An applicator assembly adapted to transfer dressing from a supply conduit to the sidewall of a rolling tire may be assembled by sliding a plurality of foam plastic applicator elements as described above onto a shaft until the necessary length is built up. For example, an applicator assembly may be on the order of 10 to 12 feet long so as to be capable of making progressive contact with the entirety of a passenger car tire sidewall as the car moves along.
In the preferred form the applicator elements are mounted on a shaft such as to be rotatable both with the shaft and relative to the shaft. Rotation with the shaft allows powered rotation of the elements between a dressing loading position and in this case, the rotation of the shaft with the elements thereon is incremental; i.e., less than 360° for each increment of rotation. The fact that the bodies may be rotatable relative to the shaft means that, although the shaft is stationary during the time dressing is being transferred from the foam plastic elements to the tire, the tire rotation forces turn the elements on the shaft, thus reducing the tendency for tire rotation to tear or damage the elements and force premature replacement thereof.
In accordance with the preferred embodiment of the invention, the support shaft is mounted in a bracket having a quick-release mechanism in one end and a pivot at the other end. By virtue of the quick-release mechanism and the pivot, the shaft can be released from the mounting bracket and worn roller element or elements removed by simply sliding them off of the shaft and replacing them with new elements. It has been found through practical experience that the elements do not wear at an even rate along the length of the shaft and, therefore, it is likely that only some of the elements will have to be replaced at any given time. This arrangement allows roller replacement rapidly and with minimum down time.
In accordance with the invention and the preferred embodiment thereof, the shaft is driven in any of several ways. One way to rotatably drive the shaft is to use a crank mechanism in combination with a linear actuator such as a power cylinder with an eccentric drive stroke to rotate the shaft incrementally. For example, the shaft may be rotated 90° every one or two minutes or upon the appearance of an automobile having chosen the tire dressing option at the entry to the car wash. The shaft may also be incrementally rotated two or three times as a vehicle approaches to load the roller or rollers with dressing at the start of operations. Alternatively, the shaft can be rotated continuously and slowly to continually present a freshly loaded tire dressing surface as vehicles progress through the tire dressing application station. Either a linear actuator with crank or a motor and gear set can be used for this purpose. As will be apparent to those skilled in the art, a control system is typically used to turn the motor off to conserve energy when no vehicles are passing through the tire dressing station.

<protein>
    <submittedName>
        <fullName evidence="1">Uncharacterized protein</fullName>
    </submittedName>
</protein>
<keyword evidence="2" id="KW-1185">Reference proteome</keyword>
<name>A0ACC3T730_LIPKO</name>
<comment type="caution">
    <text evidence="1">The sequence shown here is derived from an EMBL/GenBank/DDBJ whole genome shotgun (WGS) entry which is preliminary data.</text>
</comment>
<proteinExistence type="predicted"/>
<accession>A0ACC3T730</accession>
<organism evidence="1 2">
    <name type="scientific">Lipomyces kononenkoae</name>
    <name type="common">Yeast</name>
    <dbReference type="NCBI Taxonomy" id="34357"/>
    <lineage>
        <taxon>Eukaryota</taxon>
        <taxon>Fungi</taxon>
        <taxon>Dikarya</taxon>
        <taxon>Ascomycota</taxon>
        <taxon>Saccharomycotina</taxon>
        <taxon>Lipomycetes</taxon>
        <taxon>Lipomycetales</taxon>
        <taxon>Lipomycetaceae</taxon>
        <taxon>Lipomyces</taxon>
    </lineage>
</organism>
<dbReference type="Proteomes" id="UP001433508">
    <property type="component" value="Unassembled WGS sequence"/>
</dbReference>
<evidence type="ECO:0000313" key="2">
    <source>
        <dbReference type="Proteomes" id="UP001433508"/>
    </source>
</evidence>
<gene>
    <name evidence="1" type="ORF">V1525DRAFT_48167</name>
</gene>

In accordance with the preferred embodiment of the invention, the rollers are constructed in a fashion which causes them to be particularly effective in maintaining shape during a tire dressing application procedure. In a preferred form, each roller comprises a cage made up of hard plastic end rings joined by two, three, four or more plastic pins. A toroidal volume of foam material such as polyurethane is mounted on the cage so as to extend fully between the end rings as well as fully encompassing the pins. The width of the roller can vary over a wide range. The radius of the foam toroidal roller is greater than the radius of the end rings, thereby to provide a tire sidewall contacting surface onto which the dressing is deployed for purposes of spreading it onto the tire sidewall. The pins are preferably secured to the foam in any of several ways. For example, the pins may be hollow and provided with cross-drilled holes so that adhesive may be injected into the pins and outwardly into the foam to provide a secure bond between the foam and the gave along the full width thereof. Alternatively, the pins may be constructed with barbs which allow them to be inserted into holes in the foam but resist movement in the opposite direction; i.e., the direction a vehicle tends to push on the foam during contact treatment. As another alternative, the pins (or rods) may simply be inserted into holes in the elements without adhesive or barbs.